Kyle West worked for a government contractor, and when things went horribly wrong, his boss ended up testifying before Congress, and West had to go into hiding in Cambodia. Now Julian Robinson needs to sneak into Africa to finalize a deal, and after he realizes how similar he looks to West, the pair agree to switch passports. When West says yes, all hell begins, with Russians, Chinese, the CIA, and a contract killer on his tail. Getting out of Cambodia free seemed too good to be true, and, alas, it was, as West is plunged into a vast conspiracy that makes why he was hiding in the first place pale in comparison. Unfortunately, the tantalizing premise proves difficult to swallow, mainly because West is a bumbling, ineffectual hero who relies on others to get by. The villain is not only stronger but also more interesting. The ambiguous ending doesn’t help, either. Nice premise, some suspense along the way, but overall a not particularly compelling take on the man-wrongly-accused theme. Coauthor Guggenheim wrote the script for the hit film Safe House. --Jeff Ayers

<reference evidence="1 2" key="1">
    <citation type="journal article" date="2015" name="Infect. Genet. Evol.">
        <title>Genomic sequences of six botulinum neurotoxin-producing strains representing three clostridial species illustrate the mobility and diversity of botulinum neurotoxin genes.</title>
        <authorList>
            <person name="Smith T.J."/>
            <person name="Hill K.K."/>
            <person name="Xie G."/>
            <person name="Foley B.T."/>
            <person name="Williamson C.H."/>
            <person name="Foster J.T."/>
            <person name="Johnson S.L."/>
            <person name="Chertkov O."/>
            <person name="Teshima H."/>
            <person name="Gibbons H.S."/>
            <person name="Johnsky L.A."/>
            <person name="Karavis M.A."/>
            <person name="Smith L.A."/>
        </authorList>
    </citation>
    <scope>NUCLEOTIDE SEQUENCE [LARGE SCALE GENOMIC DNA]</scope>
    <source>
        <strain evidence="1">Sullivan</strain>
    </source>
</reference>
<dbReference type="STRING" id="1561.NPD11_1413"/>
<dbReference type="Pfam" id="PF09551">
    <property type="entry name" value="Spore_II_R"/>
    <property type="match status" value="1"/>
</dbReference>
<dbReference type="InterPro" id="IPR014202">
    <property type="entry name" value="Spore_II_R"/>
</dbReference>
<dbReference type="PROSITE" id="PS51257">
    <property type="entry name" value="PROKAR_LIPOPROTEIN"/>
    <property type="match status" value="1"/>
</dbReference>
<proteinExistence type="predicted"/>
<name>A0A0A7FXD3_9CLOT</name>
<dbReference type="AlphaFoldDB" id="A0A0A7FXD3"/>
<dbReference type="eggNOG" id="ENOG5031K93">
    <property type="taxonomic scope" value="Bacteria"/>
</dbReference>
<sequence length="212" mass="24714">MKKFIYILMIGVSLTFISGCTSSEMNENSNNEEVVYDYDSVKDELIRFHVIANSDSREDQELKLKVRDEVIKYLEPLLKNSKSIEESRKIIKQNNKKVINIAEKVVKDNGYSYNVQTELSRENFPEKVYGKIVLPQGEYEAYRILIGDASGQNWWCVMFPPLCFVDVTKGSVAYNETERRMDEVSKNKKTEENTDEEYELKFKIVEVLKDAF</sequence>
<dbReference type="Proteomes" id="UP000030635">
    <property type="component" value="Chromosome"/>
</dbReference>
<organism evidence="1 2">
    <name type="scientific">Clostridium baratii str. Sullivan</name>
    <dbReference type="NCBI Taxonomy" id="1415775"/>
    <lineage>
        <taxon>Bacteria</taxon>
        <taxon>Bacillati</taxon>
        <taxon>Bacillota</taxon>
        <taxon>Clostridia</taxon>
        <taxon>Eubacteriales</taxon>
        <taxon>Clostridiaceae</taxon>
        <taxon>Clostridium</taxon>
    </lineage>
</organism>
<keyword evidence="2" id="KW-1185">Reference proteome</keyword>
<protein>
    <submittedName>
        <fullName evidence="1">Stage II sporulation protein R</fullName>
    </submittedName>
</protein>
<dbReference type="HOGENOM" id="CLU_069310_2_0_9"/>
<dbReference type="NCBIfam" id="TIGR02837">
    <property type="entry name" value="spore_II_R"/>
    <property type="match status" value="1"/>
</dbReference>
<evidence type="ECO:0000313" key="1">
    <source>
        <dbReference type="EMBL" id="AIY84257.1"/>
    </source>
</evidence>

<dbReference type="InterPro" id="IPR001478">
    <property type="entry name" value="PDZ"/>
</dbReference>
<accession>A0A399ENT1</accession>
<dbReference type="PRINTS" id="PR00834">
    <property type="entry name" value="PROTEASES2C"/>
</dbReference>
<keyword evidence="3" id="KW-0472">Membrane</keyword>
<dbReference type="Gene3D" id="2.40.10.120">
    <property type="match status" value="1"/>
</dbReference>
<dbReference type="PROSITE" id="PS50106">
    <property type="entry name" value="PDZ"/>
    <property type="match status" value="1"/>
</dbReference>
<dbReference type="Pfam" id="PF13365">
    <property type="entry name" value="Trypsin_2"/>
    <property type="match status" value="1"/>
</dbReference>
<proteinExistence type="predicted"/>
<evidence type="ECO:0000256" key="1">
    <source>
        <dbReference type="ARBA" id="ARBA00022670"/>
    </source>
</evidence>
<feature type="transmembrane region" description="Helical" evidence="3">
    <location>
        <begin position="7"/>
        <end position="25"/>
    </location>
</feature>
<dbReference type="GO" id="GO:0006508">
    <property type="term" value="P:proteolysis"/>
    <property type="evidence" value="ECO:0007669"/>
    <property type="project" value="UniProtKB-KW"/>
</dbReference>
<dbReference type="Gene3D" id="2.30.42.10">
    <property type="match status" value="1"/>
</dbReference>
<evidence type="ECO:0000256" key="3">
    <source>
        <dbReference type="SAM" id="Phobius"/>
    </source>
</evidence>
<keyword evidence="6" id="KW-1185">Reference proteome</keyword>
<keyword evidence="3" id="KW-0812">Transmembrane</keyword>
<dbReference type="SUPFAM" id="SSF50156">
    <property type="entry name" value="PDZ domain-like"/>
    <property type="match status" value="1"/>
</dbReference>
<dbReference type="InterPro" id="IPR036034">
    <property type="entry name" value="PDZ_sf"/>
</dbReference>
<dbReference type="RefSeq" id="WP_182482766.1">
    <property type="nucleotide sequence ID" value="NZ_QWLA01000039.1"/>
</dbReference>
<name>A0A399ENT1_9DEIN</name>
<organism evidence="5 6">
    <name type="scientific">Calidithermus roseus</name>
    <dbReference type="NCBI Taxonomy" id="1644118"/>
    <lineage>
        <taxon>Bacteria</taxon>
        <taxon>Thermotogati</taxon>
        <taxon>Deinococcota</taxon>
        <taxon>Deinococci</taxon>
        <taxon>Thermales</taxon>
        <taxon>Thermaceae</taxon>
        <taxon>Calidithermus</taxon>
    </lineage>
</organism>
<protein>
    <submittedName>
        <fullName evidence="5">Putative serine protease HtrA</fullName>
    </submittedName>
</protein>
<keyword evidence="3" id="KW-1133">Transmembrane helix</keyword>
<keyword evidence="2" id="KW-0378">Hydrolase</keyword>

"[A] freewheeling thriller [with] Graham Greene-ish erudition and atmosphere."—New York Times Book Review
"[An] excellent first novel . . . The authors have their fingers on the pulse of contemporary life . . . The rare suspense novel that will genuinely surprise jaded genre readers."
—Publishers Weekly (starred)
"Applying postmodern polish to the foreign intrigue of Graham Greene and Eric Ambler, [it] leaves an imprint with its lively cast of characters, pungent locale and dizzy plotting."—Kirkus Reviews
Acclaim for SAFE HOUSE, written by David Guggenheim:
"A hectic plot, a huge body-count and pulse-quickening tension."—USA Today